Gluten-free Baking in Japan: Classic Rice Flour Pancakes Recipe

June 8th, 2012 yum Posted in Baked Goods, Brown Rice, Dairy, Gluten Free in Japan, Gluten-free Japanese Label Reading, Pancake, Rice, Soy Free, Travel, gluten-free international travel 8 Comments »

Hello from Mutsu City, Aomori Prefecture Japan!

Dear Readers, I’m sure that many of you have wondered what on earth happened to me. Around the end of May I actually got on a plane with the DH and dear Toddler Yum in tow and flew to Japan for a three month fieldwork trip for my dissertation. Preparation kept me quite busy initially, and then once I arrived in Japan I found myself extremely busy going to my field site, doing surveys and interviews, and then trying to keep myself fed and cared for. Not only that, when I’m not actually in the field but come down to our monthly apartment, Toddler Yum has been a busy girl requiring my attention. I started her in a Japanese daycare, and it has been a wonderful, enriching experience but also brought its own difficulties. My dear girl is learning some Japanese and about Japanese culture and loving it- but separating from Mommy in the morning has been a trial. We’ve had to bust out the favorite “Llama Llama Misses Mama” book for some of the bad days, and gone back to drawing Mini Mama and Mini Grandma on her hand to keep her company. She has a little uniform that is so cute, though. And luckily she seems to be doing well on a wheat-diet, so can eat the delicious, healthy, handmade lunches they make at her pre-school. My girl loves Japanese food!

Me in the Field, being Visited by Toddler Yum

I love Japanese food too, but my food options are severely limited. As usual, while living in Japan I consume seafood, but it is quite a challenge to avoid wheat when soy sauce is used to season pretty much all of the convenience prepared foods and flavors most restaurant dishes. I can’t buy any prepared gluten-free baked foods, but I brought things like gluten-free pasta from home, as well as a few baking mixes and brown rice flour. Over the past month, I’ve been experimenting. This morning my Dad (who joined us when the DH had to return home for work) made me these awesome gluten-free pancakes. All you need is one burner, so they are good for the gluten-free girl (or guy) on the road or even in a dorm room. I’ve also been experimenting with baking in the toaster oven (our apartment doesn’t have a regular oven) and have come up with an excellent mini banana bread recipe that I will be sharing soon.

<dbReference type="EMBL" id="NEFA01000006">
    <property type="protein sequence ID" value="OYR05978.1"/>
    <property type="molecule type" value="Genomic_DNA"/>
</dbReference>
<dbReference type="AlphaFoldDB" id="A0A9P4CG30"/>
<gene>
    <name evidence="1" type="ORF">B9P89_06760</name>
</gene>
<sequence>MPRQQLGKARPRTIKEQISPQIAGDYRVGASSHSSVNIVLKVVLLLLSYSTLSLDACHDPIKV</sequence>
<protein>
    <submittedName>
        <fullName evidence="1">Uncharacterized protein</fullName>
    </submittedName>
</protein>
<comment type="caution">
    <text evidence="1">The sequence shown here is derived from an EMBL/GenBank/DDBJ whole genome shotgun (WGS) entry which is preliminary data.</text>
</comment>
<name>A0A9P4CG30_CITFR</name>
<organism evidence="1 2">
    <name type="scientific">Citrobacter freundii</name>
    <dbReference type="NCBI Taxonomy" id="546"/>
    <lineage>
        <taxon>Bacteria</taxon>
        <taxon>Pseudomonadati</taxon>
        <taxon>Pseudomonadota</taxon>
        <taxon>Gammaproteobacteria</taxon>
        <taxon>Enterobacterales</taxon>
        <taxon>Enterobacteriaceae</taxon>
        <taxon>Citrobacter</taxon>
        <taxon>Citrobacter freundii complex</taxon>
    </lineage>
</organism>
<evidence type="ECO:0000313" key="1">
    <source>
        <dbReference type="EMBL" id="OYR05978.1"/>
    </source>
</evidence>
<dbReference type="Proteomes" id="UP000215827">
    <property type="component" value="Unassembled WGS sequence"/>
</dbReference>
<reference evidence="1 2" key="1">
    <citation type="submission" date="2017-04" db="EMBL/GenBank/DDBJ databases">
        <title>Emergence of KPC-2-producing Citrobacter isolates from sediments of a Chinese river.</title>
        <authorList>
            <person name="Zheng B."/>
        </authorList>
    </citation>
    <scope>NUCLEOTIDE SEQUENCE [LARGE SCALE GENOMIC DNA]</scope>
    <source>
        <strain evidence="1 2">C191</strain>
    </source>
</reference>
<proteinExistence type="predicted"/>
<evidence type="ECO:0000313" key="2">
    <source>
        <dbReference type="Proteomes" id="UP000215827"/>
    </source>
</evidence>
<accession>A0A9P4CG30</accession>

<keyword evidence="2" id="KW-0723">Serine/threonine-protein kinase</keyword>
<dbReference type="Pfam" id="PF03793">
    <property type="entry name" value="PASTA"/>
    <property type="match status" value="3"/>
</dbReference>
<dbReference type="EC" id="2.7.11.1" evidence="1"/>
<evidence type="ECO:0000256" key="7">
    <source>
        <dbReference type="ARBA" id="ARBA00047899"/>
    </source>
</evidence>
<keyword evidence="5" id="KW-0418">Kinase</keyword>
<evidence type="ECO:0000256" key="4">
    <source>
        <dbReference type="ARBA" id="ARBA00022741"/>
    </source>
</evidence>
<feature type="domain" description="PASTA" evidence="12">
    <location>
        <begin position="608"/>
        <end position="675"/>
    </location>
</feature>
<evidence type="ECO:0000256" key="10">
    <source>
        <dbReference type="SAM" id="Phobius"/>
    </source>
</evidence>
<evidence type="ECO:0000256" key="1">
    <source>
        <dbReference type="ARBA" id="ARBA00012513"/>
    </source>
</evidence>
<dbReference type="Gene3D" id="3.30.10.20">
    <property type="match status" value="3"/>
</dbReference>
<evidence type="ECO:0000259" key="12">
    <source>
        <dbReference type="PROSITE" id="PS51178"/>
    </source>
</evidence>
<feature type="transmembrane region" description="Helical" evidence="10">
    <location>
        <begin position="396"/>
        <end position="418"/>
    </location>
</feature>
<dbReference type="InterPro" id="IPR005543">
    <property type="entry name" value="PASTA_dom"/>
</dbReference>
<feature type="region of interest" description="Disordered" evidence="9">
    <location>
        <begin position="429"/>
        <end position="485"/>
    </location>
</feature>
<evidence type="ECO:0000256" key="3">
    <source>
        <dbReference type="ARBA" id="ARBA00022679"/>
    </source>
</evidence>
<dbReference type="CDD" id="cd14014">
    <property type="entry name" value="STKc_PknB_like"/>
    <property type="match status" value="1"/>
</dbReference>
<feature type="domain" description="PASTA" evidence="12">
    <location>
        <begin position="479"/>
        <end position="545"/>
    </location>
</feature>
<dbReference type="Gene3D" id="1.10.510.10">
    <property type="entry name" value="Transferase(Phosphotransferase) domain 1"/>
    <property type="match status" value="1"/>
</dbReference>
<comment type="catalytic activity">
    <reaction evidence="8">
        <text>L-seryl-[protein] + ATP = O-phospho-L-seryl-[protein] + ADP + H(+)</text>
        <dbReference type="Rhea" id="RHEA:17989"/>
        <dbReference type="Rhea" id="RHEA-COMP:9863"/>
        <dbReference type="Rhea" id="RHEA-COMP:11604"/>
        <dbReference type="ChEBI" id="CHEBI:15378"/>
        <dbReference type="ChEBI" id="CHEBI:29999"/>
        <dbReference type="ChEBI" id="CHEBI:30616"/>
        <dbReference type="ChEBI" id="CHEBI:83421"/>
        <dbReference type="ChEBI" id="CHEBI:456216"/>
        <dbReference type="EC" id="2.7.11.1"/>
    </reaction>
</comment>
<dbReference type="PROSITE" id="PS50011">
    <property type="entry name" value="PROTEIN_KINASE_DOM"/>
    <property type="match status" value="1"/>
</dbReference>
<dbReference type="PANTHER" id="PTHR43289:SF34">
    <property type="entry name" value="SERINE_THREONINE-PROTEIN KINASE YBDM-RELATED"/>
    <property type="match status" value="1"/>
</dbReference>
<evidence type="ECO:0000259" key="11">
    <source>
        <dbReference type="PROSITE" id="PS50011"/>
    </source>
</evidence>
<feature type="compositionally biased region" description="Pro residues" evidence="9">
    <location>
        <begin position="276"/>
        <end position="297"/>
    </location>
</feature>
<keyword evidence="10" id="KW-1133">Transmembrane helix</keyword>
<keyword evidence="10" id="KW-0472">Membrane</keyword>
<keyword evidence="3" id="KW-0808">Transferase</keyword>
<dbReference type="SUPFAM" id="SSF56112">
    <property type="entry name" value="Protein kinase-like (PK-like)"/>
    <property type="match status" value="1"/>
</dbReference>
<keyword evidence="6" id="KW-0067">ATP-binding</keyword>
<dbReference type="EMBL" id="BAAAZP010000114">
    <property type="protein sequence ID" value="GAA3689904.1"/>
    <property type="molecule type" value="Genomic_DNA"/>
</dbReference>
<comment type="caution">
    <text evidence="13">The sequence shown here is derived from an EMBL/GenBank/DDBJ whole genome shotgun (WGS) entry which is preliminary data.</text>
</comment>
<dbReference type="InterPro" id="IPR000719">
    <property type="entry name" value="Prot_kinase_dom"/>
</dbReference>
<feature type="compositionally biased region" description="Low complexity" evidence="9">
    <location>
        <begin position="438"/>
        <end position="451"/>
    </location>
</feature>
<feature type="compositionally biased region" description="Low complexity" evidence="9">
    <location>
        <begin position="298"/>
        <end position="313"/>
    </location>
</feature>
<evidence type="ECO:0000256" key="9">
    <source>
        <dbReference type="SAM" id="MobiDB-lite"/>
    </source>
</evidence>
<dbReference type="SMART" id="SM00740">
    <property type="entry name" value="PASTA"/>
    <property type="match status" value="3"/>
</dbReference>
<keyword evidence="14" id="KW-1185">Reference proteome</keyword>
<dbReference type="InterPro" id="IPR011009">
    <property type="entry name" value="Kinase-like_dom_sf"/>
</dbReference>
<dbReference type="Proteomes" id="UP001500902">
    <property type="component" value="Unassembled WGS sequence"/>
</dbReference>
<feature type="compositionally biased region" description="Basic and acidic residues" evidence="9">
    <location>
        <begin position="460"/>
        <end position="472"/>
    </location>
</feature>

In other Blog News:
I’m sure many of you have given up hope about the Adopt a Gluten-free Blogger Event, but starting this month some dear gluten-free blogger friends are stepping in and helping to host the event.

Adopt a Gluten-free Blogger Event Schedule
June: Shannon of Enjoying Gluten-free Life
Live: Signups for Adopt a Gluten-free Blogger!

July: Sunny of And Love it Too
August: Alta of Tasty Eats at Home

I’ll be back hosting in September! Thanks ladies, you are lifesavers!

Here’s the ingredients I bought in Japan to make this recipe! You can buy all of the ingredients in the States, too, so no worries.

*I brought the Bob’s Red Mill Brown Rice flour from home. You may be able to find brown rice flour in Japan, but I haven’t found one that wasn’t packaged in bulk with gluten items yet… If you live in Japan and are frustrated by your inability to find safe brown rice flour, you can substitute more white rice flour for the brown OR grind brown rice with a good mill to make your own gluten-free brown rice flour for this recipe.*
Note the milk in the picture. If you don’t buy lowfat milk in Japan, you’re likely end up with some VERY thick and creamy milk. Delicious if you like cream… and it certainly it makes a delicious latte, but it is quite the figure-buster. lol. I learned early on in my Japanese life to seek out the lowfat stuff for drinking and baking. I’ll be making a dairy-free version for Toddler Yum using the easily available soy-milk or the soy-almond milk, and I’ll keep you posted on how that goes.

Read Japanese Labels for Gluten-free Shopping in Japan!

White Rice Flour / Kome Ko
I found this in an unusually large bag at a Japanese chain store called Sanwado found in the Tohoku region of Japan and Hokkaido. [English review of Sanwado in Misawa]